Yesterday you read my post on the Advantages of Container Gardening. So today I thought I’d share some inspiration for how to make your container garden fun and whimsical in the form of fabulous and unlikely growing containers! After all, it is hard to make a horde of plastic containers look stylish, so here are some other ideas to try.
Fabulous and Unlikely Growing Containers:
A Bag of Planting Mix
A bag of planting mix can become an instant planter with a few snips of the scissors. Even a plastic garbage bag with the proper soil will work. It may not look pretty, but it is certainly economical. Be sure to poke drainage holes in the bottom and make sure the bag isn’t see-through since roots don’t like light. Tomatoes, zucchini, potatoes, chard, and peas are some examples of vegetables that grow well this way.
A Drawer From An Old Dresser
A drawer from an old dresser can easily become a planter box or a frame for a raised bed. You will need to drill drainage holes at the bottom as well as line it with planter fabric. These containers are great because they are often deep enough, 12 inches, to grow root vegetables. Since this wood is often pretreated, you will want to finish it with a fast-drying oil that doesn’t need to soak in over time. Danish oil is a good option; it is made of part tung or linseed oil and part varnish. The more layers of oil you add, the longer the wood will last.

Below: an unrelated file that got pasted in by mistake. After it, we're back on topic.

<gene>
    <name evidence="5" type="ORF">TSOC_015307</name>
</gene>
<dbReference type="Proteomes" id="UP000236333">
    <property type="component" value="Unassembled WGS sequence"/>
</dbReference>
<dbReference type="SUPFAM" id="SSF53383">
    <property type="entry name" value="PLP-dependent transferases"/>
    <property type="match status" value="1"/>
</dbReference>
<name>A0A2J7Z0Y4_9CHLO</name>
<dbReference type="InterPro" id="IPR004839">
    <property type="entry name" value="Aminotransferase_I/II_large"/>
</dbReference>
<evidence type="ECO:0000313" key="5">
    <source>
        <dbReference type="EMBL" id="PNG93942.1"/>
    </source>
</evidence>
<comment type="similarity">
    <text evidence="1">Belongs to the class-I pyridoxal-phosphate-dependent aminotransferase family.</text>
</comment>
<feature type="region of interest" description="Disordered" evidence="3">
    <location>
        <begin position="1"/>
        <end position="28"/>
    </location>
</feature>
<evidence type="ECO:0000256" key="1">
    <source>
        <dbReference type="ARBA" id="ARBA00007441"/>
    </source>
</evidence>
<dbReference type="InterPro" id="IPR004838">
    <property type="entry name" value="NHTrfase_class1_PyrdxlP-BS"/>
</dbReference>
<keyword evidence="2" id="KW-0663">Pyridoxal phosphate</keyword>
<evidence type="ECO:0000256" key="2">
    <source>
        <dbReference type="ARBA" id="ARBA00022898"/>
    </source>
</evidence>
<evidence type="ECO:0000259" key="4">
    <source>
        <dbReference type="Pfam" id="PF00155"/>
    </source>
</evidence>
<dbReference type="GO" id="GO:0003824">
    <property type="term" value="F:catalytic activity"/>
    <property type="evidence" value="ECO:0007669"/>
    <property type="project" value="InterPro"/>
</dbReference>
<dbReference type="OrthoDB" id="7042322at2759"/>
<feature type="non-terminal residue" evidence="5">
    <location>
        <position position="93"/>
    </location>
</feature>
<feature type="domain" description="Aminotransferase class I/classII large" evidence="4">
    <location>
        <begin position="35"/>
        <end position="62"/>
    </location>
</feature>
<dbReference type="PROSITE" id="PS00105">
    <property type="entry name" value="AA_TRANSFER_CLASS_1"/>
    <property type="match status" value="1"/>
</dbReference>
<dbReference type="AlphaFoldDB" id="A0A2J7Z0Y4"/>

A Ladder or An Old Bookcase Laid Flat
A ladder or an old bookcase laid flat on the ground can serve as an attractive compartmentalized frame for herbs and low-growing vegetables like radishes, spinach and lettuce.
A Fabric Pocket
A fabric pocket made of felt and lined with plastic can be fastened to the wall and planted with hanging nasturtium or other edibles. There are some you can buy already made, but you could also use a hanging shoe pocket with a tray underneath to catch any water.
A Metal Lampshade Turned Upside Down
A metal lampshade turned upside down is an instant decorative plant holder.
Wine crates can be found at high-end wine stores and antique markets and are great for growing salad greens. You will need to add drainage holes to the bottom and finish the wood with weatherproofing oil. This wood is untreated typically, so it will soak up cheaper finishing oils like linseed, but it will take much longer to dry. If you are pressed for time, Danish oil is a better way to go. Whatever you choose, resist pure varnish, it will seal the wood but if any water gets into cracks, the wood will rot from the inside. To ensure these boxes will last, you may also want to add braces to the corners to prevent the wood from warping.
Food tins are an attractive and funky way to upcycle materials and put them to good planting use. Cookie tins, large olive oil and tomato containers, coffee tins, and whatever else you stumble upon in the Dumpster can make for a stunning display. Use nails to poke holes in the bottom as well as the sides for proper drainage.